Agchem sales case collapse

12 October 2001

Agchem sales case collapse

A COURT case against a merchant accused of selling unapproved pesticides has collapsed raising hopes that some of the restrictions stopping farmers buying cheaper chemicals from abroad will be lifted.

The NFU says the case gives "moral encouragement" as it prepares for a Court of Appeal hearing later this month. The union is challenging the UKs current interpretation of a European law with the hope of making it easier for individual farmers to import sprays.

A judge at Middlesborough Crown Court directed the jury to return non-guilty verdicts on four charges of selling unapproved pesticides against Hall Farm Merchants (Gatenby) Ltd and its director Gerald McDonald on Tuesday (Oct 9). The prosecution decided not to proceed with another six charges.

The case arose in 1999 after Mr McDonald sold imported pesticides before a parallel import licence had come through from the Pesticides Safety Directorate (PSD).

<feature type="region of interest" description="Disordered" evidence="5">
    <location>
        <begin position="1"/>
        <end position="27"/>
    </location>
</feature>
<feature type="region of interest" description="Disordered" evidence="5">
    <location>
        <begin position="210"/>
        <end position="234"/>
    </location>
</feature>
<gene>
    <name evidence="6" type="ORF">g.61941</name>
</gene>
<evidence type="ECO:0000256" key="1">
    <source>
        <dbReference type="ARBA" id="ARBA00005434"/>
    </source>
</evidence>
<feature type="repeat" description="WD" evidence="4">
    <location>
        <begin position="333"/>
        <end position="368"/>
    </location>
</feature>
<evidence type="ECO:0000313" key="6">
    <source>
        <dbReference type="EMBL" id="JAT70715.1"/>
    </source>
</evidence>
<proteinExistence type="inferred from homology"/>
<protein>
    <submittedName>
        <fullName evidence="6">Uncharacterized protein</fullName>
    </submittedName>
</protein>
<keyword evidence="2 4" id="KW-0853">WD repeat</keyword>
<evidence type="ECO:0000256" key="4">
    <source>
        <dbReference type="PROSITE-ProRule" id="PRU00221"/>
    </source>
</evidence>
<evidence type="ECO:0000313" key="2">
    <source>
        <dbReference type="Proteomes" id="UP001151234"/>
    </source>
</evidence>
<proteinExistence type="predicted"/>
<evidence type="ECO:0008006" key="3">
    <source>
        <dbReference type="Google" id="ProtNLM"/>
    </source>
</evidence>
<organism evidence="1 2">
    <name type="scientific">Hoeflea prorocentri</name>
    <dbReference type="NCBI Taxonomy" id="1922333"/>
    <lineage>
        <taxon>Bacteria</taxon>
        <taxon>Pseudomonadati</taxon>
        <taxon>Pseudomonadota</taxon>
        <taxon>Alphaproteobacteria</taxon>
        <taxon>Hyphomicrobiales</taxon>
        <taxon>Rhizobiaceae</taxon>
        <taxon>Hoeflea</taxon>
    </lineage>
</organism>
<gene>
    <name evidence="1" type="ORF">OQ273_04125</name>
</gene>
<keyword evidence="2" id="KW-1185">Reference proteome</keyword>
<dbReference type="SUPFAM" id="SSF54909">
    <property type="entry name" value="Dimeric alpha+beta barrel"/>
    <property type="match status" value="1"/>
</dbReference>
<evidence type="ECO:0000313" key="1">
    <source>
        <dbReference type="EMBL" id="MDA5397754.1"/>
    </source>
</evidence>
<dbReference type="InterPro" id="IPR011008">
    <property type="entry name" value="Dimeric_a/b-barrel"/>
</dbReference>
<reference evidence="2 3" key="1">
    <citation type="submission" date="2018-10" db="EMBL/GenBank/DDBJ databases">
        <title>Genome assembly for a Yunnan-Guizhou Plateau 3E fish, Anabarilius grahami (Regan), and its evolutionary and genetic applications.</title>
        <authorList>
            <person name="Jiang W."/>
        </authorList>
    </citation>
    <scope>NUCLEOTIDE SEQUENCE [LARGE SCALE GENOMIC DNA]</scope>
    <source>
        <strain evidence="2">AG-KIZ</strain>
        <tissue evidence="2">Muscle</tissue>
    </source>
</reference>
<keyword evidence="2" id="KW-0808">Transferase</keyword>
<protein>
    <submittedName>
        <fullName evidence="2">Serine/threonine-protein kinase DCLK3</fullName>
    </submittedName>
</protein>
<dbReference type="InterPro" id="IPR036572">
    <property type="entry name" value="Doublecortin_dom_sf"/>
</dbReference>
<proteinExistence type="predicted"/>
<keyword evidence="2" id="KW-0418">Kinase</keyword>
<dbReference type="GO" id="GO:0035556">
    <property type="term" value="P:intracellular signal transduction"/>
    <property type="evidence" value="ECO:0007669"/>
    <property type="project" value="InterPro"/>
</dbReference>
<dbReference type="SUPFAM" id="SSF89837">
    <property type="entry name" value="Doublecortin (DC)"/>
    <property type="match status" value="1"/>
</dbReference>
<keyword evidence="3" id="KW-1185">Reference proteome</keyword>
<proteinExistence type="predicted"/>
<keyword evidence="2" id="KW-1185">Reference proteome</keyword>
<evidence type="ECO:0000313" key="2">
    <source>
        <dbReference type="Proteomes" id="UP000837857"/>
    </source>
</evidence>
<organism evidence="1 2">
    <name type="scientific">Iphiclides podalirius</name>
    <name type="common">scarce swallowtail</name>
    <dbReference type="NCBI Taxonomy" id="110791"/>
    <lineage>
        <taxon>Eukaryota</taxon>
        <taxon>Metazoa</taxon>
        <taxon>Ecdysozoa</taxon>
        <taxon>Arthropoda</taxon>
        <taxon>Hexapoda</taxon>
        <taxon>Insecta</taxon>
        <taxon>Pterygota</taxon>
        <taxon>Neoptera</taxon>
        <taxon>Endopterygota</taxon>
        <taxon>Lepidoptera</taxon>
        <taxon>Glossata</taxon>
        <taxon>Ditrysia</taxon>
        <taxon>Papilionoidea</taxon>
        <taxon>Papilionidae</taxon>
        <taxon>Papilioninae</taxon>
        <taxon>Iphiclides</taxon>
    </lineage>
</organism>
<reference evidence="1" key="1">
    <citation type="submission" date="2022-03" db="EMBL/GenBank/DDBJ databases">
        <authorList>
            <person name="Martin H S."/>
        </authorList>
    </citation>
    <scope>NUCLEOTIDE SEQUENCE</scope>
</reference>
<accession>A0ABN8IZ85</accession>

Judge Moorhouse upheld the need for an approval system for imports of chemicals into the UK, a point that has been welcomed by the PSD. But he directed the jury to a non-guilty verdict after hearing that all of the pesticides that were the subject of the charges were identical to pesticides already available for sale in the UK.

Robert Madge, NFU senior legal adviser, said the ruling did not change the law but the union was encouraged by the judges view.

The NFU will be arguing at the Court of Appeal on Oct 23 that imports of chemicals which are "broadly similar" should be allowed and not just those which are "absolutely identical". &#42

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